The Ballydesmond Polkas are numbered differently depending on who you ask. I like to number them the way they were played on Julia Clifford and Denis Murphy’s recording “Star Above the Garter” - a recording everyone should have IMO. This was the earliest recording I found when I was first digging around for source recordings. I really didn’t like the first (no 1) for a long time. To me it is odd and ancient sounding. It is my favorite now. I don’t generally like two and three from that set but the original recording helps me to appreciate them a bit. There is one I call no. 4 that I like pretty well. It starts in a G ascending arpeggio and the B part goes to A Dorian.

Re: Is this list accurate for most popular session tunes?

christy taylor- No problems there if the melody players all like that G major chord in the last part of the Butterfly. It’s just a personal bugbear of mine. :)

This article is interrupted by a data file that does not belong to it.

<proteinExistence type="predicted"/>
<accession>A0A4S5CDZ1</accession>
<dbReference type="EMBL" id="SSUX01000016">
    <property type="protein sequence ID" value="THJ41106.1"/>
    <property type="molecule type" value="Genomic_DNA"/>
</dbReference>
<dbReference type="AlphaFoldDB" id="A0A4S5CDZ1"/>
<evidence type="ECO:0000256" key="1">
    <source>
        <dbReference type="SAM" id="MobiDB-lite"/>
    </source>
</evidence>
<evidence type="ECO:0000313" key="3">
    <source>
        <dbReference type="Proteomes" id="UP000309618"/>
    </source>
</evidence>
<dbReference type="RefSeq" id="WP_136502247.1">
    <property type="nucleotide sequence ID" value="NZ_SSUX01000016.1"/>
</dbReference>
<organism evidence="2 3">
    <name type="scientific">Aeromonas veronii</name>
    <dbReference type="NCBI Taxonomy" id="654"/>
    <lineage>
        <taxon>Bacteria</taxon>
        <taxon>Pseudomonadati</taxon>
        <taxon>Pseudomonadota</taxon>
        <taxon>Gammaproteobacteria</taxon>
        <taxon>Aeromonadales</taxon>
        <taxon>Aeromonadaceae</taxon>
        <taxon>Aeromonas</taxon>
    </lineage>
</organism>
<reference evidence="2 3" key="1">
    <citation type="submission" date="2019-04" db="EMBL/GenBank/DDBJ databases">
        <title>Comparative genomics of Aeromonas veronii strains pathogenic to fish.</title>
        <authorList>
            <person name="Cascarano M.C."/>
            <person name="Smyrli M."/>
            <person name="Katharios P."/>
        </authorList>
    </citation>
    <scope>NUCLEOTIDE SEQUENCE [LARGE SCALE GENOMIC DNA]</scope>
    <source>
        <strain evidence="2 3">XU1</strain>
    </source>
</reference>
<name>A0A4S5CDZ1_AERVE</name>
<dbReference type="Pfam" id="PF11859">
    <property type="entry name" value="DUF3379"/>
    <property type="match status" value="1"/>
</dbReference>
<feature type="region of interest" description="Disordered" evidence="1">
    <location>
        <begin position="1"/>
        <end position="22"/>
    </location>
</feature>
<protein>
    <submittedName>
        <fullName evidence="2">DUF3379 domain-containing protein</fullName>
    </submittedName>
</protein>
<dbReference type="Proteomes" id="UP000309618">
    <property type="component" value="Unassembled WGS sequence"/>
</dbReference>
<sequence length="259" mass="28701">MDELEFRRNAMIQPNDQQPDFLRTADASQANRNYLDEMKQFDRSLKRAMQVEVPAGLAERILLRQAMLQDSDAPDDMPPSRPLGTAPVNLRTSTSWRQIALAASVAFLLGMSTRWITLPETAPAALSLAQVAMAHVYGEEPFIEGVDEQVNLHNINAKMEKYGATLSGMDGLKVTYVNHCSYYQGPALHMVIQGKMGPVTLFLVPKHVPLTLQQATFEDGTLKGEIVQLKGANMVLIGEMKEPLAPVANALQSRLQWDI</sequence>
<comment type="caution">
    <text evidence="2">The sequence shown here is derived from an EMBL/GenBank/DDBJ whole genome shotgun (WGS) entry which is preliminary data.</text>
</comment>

I do like hearing shifts between minor and major feel, it’s one of the things that first drew me to this music. However, I think there is a difference between a shift intrinsic to the melody notes like Kid on the Mountain, compared to a tune could go either way, maybe a little ambiguous like The Butterfly, and it’s the backer making the choice to go major or minor. Forcing the modality from "outside" the tune, as it were. But that’s just a personal preference, and I know many people who like that G major for the Butterfly’s last section. I may be in a minor-ambiguous minority here.

Re: Is this list accurate for most popular session tunes?

I was going to mention whether any on that list would wreck my trad credibility by suggesting them. I knew that kerry polka and irish washerwoman are almost universally hated.